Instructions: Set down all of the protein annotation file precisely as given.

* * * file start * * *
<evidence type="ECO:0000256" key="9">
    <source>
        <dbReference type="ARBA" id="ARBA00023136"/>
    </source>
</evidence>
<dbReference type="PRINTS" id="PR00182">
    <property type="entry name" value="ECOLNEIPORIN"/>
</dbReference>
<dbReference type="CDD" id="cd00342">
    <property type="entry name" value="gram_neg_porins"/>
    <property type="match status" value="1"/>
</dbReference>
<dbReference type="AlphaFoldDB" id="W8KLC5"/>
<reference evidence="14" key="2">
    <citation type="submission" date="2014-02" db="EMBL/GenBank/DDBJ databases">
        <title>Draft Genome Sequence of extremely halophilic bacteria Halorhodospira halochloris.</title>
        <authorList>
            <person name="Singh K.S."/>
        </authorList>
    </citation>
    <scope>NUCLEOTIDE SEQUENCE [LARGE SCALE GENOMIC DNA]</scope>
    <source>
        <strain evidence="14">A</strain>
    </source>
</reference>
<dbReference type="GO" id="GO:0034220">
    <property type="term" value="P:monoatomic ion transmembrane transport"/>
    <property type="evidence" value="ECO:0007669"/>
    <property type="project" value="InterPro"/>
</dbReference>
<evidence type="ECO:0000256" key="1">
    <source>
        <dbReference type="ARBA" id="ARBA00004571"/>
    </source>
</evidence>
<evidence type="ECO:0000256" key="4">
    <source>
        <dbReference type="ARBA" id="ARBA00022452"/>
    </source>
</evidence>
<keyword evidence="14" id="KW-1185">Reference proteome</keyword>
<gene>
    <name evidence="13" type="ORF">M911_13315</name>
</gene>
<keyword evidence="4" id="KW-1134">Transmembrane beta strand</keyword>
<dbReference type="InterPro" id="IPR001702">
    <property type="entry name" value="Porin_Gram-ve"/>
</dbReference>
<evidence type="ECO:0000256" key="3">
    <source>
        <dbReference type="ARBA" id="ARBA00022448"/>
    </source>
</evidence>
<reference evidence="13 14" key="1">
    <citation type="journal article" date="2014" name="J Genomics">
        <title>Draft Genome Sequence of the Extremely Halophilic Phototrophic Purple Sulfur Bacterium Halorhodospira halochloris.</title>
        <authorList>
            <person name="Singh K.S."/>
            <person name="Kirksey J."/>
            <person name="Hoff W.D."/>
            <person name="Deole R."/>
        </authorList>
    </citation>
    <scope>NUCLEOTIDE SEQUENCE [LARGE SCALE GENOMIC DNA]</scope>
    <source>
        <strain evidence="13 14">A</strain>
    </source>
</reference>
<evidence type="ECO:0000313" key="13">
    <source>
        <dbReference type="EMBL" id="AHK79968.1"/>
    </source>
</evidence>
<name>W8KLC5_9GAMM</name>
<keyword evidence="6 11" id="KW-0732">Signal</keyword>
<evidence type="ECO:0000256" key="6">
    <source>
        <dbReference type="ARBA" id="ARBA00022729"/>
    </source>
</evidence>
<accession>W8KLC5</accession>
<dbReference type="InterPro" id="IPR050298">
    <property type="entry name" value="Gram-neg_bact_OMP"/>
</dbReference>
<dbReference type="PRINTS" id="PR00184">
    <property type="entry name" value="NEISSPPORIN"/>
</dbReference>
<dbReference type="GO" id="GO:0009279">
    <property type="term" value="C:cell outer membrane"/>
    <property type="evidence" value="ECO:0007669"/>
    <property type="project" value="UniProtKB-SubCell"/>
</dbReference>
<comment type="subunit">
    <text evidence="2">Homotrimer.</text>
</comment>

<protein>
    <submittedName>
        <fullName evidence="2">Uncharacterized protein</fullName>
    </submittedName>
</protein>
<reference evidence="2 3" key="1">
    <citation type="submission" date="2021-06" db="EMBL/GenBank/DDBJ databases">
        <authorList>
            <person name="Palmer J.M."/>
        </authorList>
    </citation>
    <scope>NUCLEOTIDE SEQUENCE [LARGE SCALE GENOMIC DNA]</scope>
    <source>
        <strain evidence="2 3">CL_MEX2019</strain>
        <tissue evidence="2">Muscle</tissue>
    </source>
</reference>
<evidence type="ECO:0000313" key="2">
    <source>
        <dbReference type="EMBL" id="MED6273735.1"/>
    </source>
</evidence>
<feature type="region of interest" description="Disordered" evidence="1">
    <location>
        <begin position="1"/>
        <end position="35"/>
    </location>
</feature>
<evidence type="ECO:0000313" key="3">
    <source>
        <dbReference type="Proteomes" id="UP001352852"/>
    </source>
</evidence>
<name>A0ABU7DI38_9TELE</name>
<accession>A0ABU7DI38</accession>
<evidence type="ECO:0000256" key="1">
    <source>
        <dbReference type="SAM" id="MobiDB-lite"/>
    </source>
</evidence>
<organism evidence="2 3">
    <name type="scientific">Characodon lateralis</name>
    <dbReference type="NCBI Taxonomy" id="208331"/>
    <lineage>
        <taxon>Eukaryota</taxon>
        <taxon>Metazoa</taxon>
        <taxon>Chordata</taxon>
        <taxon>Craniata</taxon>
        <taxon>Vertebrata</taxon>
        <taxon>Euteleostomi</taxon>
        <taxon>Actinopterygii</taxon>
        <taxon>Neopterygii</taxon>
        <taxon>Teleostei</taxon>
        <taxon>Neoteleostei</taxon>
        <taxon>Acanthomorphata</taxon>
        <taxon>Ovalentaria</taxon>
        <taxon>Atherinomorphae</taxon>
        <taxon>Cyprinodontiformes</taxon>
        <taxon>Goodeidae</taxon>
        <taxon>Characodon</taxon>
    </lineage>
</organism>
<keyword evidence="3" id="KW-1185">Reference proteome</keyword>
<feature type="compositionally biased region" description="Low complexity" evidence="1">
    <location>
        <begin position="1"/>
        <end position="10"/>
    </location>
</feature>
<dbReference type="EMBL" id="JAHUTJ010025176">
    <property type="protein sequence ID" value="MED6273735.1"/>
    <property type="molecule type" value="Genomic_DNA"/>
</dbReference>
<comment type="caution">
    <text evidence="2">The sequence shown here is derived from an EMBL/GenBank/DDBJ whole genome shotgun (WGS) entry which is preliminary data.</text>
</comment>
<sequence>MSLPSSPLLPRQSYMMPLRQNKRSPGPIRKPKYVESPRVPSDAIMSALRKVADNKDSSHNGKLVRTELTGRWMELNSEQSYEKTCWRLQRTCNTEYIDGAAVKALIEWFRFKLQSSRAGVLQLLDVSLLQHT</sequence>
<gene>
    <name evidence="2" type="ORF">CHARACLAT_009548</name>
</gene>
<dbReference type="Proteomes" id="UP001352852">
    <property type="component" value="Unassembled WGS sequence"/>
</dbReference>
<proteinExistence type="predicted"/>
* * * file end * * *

<evidence type="ECO:0000256" key="9">
    <source>
        <dbReference type="ARBA" id="ARBA00023136"/>
    </source>
</evidence>
<dbReference type="PRINTS" id="PR00182">
    <property type="entry name" value="ECOLNEIPORIN"/>
</dbReference>
<dbReference type="CDD" id="cd00342">
    <property type="entry name" value="gram_neg_porins"/>
    <property type="match status" value="1"/>
</dbReference>
<dbReference type="AlphaFoldDB" id="W8KLC5"/>
<reference evidence="14" key="2">
    <citation type="submission" date="2014-02" db="EMBL/GenBank/DDBJ databases">
        <title>Draft Genome Sequence of extremely halophilic bacteria Halorhodospira halochloris.</title>
        <authorList>
            <person name="Singh K.S."/>
        </authorList>
    </citation>
    <scope>NUCLEOTIDE SEQUENCE [LARGE SCALE GENOMIC DNA]</scope>
    <source>
        <strain evidence="14">A</strain>
    </source>
</reference>
<dbReference type="GO" id="GO:0034220">
    <property type="term" value="P:monoatomic ion transmembrane transport"/>
    <property type="evidence" value="ECO:0007669"/>
    <property type="project" value="InterPro"/>
</dbReference>
<evidence type="ECO:0000256" key="1">
    <source>
        <dbReference type="ARBA" id="ARBA00004571"/>
    </source>
</evidence>
<evidence type="ECO:0000256" key="4">
    <source>
        <dbReference type="ARBA" id="ARBA00022452"/>
    </source>
</evidence>
<keyword evidence="14" id="KW-1185">Reference proteome</keyword>
<gene>
    <name evidence="13" type="ORF">M911_13315</name>
</gene>
<keyword evidence="4" id="KW-1134">Transmembrane beta strand</keyword>
<dbReference type="InterPro" id="IPR001702">
    <property type="entry name" value="Porin_Gram-ve"/>
</dbReference>
<evidence type="ECO:0000256" key="3">
    <source>
        <dbReference type="ARBA" id="ARBA00022448"/>
    </source>
</evidence>
<reference evidence="13 14" key="1">
    <citation type="journal article" date="2014" name="J Genomics">
        <title>Draft Genome Sequence of the Extremely Halophilic Phototrophic Purple Sulfur Bacterium Halorhodospira halochloris.</title>
        <authorList>
            <person name="Singh K.S."/>
            <person name="Kirksey J."/>
            <person name="Hoff W.D."/>
            <person name="Deole R."/>
        </authorList>
    </citation>
    <scope>NUCLEOTIDE SEQUENCE [LARGE SCALE GENOMIC DNA]</scope>
    <source>
        <strain evidence="13 14">A</strain>
    </source>
</reference>
<evidence type="ECO:0000313" key="13">
    <source>
        <dbReference type="EMBL" id="AHK79968.1"/>
    </source>
</evidence>
<name>W8KLC5_9GAMM</name>
<keyword evidence="6 11" id="KW-0732">Signal</keyword>
<evidence type="ECO:0000256" key="6">
    <source>
        <dbReference type="ARBA" id="ARBA00022729"/>
    </source>
</evidence>
<accession>W8KLC5</accession>
<dbReference type="InterPro" id="IPR050298">
    <property type="entry name" value="Gram-neg_bact_OMP"/>
</dbReference>
<dbReference type="PRINTS" id="PR00184">
    <property type="entry name" value="NEISSPPORIN"/>
</dbReference>
<dbReference type="GO" id="GO:0009279">
    <property type="term" value="C:cell outer membrane"/>
    <property type="evidence" value="ECO:0007669"/>
    <property type="project" value="UniProtKB-SubCell"/>
</dbReference>
<comment type="subunit">
    <text evidence="2">Homotrimer.</text>
</comment>

<protein>
    <submittedName>
        <fullName evidence="2">Uncharacterized protein</fullName>
    </submittedName>
</protein>
<reference evidence="2 3" key="1">
    <citation type="submission" date="2021-06" db="EMBL/GenBank/DDBJ databases">
        <authorList>
            <person name="Palmer J.M."/>
        </authorList>
    </citation>
    <scope>NUCLEOTIDE SEQUENCE [LARGE SCALE GENOMIC DNA]</scope>
    <source>
        <strain evidence="2 3">CL_MEX2019</strain>
        <tissue evidence="2">Muscle</tissue>
    </source>
</reference>
<evidence type="ECO:0000313" key="2">
    <source>
        <dbReference type="EMBL" id="MED6273735.1"/>
    </source>
</evidence>
<feature type="region of interest" description="Disordered" evidence="1">
    <location>
        <begin position="1"/>
        <end position="35"/>
    </location>
</feature>
<evidence type="ECO:0000313" key="3">
    <source>
        <dbReference type="Proteomes" id="UP001352852"/>
    </source>
</evidence>
<name>A0ABU7DI38_9TELE</name>
<accession>A0ABU7DI38</accession>
<evidence type="ECO:0000256" key="1">
    <source>
        <dbReference type="SAM" id="MobiDB-lite"/>
    </source>
</evidence>
<organism evidence="2 3">
    <name type="scientific">Characodon lateralis</name>
    <dbReference type="NCBI Taxonomy" id="208331"/>
    <lineage>
        <taxon>Eukaryota</taxon>
        <taxon>Metazoa</taxon>
        <taxon>Chordata</taxon>
        <taxon>Craniata</taxon>
        <taxon>Vertebrata</taxon>
        <taxon>Euteleostomi</taxon>
        <taxon>Actinopterygii</taxon>
        <taxon>Neopterygii</taxon>
        <taxon>Teleostei</taxon>
        <taxon>Neoteleostei</taxon>
        <taxon>Acanthomorphata</taxon>
        <taxon>Ovalentaria</taxon>
        <taxon>Atherinomorphae</taxon>
        <taxon>Cyprinodontiformes</taxon>
        <taxon>Goodeidae</taxon>
        <taxon>Characodon</taxon>
    </lineage>
</organism>
<keyword evidence="3" id="KW-1185">Reference proteome</keyword>
<feature type="compositionally biased region" description="Low complexity" evidence="1">
    <location>
        <begin position="1"/>
        <end position="10"/>
    </location>
</feature>
<dbReference type="EMBL" id="JAHUTJ010025176">
    <property type="protein sequence ID" value="MED6273735.1"/>
    <property type="molecule type" value="Genomic_DNA"/>
</dbReference>
<comment type="caution">
    <text evidence="2">The sequence shown here is derived from an EMBL/GenBank/DDBJ whole genome shotgun (WGS) entry which is preliminary data.</text>
</comment>
<sequence>MSLPSSPLLPRQSYMMPLRQNKRSPGPIRKPKYVESPRVPSDAIMSALRKVADNKDSSHNGKLVRTELTGRWMELNSEQSYEKTCWRLQRTCNTEYIDGAAVKALIEWFRFKLQSSRAGVLQLLDVSLLQHT</sequence>
<gene>
    <name evidence="2" type="ORF">CHARACLAT_009548</name>
</gene>
<dbReference type="Proteomes" id="UP001352852">
    <property type="component" value="Unassembled WGS sequence"/>
</dbReference>
<proteinExistence type="predicted"/>